Distressed Wheat Farmers

By Ajwa Hijazi

Wheat, due to its widespread consumption and its nutritious value, is considered a staple food in Pakistan. Its cultivation is done on a large scale throughout the country, with Punjab being the largest wheat-producing province.

However, for several weeks, the country has witnessed distressed wheat farmers protesting on the streets. They started protesting against excessive delay in wheat purchase by the government and the reduction of the provincial procurement target from 4 million tonnes to 2.3 million tonnes. The government reduced the wheat procurement targets by stating that it has carryover stock (already available wheat in storage facilities). Consequently, this led to market price being slashed from its Minimum Support Price (MSP) of Rs 3900 per 40kg (set for the 2024-25 season) to between Rs 3000-3100 per 40kg in various regions of Punjab, leading to a precarious situation for the farmers.

The devastating floods of 2022 impacted the production of wheat in the country. Pakistan’s per-year wheat consumption is 30 million tonnes, but it produced 26.2 million tonnes for the upcoming season. The government allowed the private sector to import wheat to mitigate the shortfall. According to the Ministry of National Food Security & Research (MoNFS&R), around 3.6 million metric tonnes of grain were imported between September 2023 and March 2024. MoNFSR estimated a shortfall of 2.4 million tonnes, but Pakistan imported around 3.6 million tonnes which caused a surplus of around 1.2 million tonnes. This surplus, combined with wheat harvest during the peak domestic season, disrupted the government’s wheat procurement targets. The prevailing uncertainty regarding the fate of local farmers’ crops has made them vulnerable to exploitation by the middlemen in the market, forcing them to sell at lower rates than the MSP.

Amidst this struggle, farmers also faced another issue on the digital front. The Punjab government launched the ‘Bardana App’ to purchase wheat from farmers. Instead of submitting paper applications to the food department, farmers can now procure gunny bags to pack and transfer wheat to the procurement centres using this app. Although this step reflects the agricultural sector’s digitalisation, many farmers are not tech-aware to navigate this mobile application.

In response to the farmers’ protests, the Prime Minister announced an inquiry into wheat imports. The inquiry concluded with the suspension of several government officials for 120 days. Besides, he also ordered the government to increase its procurement target along with directing the Pakistan Agricultural Storage & Services Corporation (PASSCO) to ensure immediate wheat procurement. However, according to the President of Pakistan Kissan Ittehad (PKI), the government should arrest the culprits of this wheat import scandal. He also lamented that wheat was imported into the country even though ‘everybody knew that the crop had been planted on more acres in the current season than in the past.’ The farming community of Pakistan is also facing the challenge of high crop production costs that have doubled since 2023. The government has not been facilitating the availability of Urea at retail prices.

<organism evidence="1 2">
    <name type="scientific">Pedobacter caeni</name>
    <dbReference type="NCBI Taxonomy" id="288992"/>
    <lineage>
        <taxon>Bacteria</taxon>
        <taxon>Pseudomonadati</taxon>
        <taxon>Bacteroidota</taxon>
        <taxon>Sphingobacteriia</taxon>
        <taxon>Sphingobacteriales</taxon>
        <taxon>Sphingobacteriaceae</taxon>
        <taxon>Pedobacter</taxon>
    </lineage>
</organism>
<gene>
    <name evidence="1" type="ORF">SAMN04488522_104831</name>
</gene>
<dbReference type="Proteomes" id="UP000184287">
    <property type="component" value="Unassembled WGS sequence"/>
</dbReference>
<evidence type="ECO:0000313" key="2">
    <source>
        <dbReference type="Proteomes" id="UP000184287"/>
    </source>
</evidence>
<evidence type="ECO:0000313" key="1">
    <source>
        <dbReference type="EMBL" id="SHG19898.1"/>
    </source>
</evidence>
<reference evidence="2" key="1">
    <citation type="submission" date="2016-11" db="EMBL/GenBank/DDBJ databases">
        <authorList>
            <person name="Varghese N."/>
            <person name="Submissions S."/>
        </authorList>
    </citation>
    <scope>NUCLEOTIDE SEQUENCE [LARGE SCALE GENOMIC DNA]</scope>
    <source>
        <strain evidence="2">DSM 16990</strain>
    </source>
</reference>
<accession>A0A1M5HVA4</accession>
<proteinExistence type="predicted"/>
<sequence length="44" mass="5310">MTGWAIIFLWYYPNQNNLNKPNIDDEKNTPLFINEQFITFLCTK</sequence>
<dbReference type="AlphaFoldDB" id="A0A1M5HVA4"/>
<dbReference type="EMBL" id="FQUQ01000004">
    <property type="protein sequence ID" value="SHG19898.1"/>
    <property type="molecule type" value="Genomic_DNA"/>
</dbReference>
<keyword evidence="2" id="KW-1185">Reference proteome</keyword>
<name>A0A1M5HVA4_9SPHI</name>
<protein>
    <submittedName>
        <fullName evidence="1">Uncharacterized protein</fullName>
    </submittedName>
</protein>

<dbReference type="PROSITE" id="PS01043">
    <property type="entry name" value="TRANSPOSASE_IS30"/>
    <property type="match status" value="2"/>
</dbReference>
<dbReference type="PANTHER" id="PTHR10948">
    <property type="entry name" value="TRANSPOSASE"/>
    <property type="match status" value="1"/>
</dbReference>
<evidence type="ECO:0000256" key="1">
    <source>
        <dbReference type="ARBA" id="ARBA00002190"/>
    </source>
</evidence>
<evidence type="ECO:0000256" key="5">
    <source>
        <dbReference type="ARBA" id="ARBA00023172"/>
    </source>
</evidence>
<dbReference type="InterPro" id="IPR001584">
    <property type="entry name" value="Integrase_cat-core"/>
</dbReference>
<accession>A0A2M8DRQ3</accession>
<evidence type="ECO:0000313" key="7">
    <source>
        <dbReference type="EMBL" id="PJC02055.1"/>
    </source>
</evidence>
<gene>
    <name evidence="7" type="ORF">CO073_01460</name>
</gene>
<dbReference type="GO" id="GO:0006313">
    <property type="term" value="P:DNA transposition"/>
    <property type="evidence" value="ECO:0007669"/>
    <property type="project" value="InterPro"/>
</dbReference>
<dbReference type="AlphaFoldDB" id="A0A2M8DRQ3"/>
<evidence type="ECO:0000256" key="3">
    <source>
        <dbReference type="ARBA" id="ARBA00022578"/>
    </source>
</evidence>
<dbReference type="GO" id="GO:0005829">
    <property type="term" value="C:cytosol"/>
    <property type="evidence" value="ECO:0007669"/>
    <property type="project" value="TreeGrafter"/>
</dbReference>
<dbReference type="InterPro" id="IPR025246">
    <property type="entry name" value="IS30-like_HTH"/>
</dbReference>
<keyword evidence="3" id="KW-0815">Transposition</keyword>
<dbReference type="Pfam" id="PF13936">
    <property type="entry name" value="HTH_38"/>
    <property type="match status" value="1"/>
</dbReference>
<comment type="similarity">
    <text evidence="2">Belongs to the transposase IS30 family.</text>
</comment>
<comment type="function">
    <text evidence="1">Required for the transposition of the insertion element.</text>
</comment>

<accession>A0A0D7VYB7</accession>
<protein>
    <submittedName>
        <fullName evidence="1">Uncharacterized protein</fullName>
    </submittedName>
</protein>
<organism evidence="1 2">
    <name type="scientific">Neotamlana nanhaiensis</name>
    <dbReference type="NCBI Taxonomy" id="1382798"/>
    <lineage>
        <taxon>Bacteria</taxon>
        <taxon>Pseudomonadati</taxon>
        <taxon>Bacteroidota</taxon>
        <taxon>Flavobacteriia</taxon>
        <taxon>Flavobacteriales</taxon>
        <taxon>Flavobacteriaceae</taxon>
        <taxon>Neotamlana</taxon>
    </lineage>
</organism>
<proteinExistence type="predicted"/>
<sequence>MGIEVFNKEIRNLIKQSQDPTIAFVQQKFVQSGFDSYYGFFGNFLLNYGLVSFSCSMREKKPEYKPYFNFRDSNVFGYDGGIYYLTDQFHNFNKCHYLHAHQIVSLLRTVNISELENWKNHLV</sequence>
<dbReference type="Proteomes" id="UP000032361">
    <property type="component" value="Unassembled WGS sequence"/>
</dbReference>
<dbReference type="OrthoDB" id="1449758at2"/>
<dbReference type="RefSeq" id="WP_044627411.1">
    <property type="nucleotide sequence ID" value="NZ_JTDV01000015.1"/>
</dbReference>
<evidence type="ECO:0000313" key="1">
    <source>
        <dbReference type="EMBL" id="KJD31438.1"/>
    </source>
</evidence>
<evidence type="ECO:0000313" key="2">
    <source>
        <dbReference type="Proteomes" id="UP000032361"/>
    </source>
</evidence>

Despite such challenges, farmers increased the area for wheat cultivation and per-acre productivity to ensure national food security. It resulted in record-high production of around 29 million tonnes. But instead of getting relief from the government, the latter’s flawed procurement policy, characterised by delays and avoidance of buying wheat, has incurred heavy losses to the farmers.

Thus, there is an immediate need for the government to compensate the farmers by speeding up a more transparent wheat procurement process. Otherwise, farmers would be compelled to sell their wheat to the local market at lower prices, which, according to one farmer from South Punjab, is equivalent to ruining their crop. Moreover, the government must ensure inclusive digitalisation of this process. It should establish proper training and awareness facilities for the farmers before introducing any mobile/digital applications to avoid any situation that may leave many farmers disgruntled.

In the long run, the government should focus on data-driven decision-making. By efficiently employing data analytics, the government can conduct regular, state-specific wheat needs assessments. This will provide a vivid picture of provincial requirements to aid targeted wheat procurement. Additionally, data can be used to analyse wheat consumption patterns of various regions to ensure an efficient crop supply as per requirement. This strategy can help avoid any situation of scarcity or surplus, eventually enhancing national food security.

Given the existing trust deficit, it is crucial for the government to actively demonstrate its commitment to the farmers by addressing their demands constructively, rather than resorting to coercion or force. Failure to engage positively could demoralise the farming community, potentially leading to a significant decline in wheat production and critically endangering the nation’s food security.

Ajwa Hijazi is a Research Assistant at the Centre for Aerospace & Security Studies (CASS), Islamabad, Pakistan. She can be reached at [email protected].



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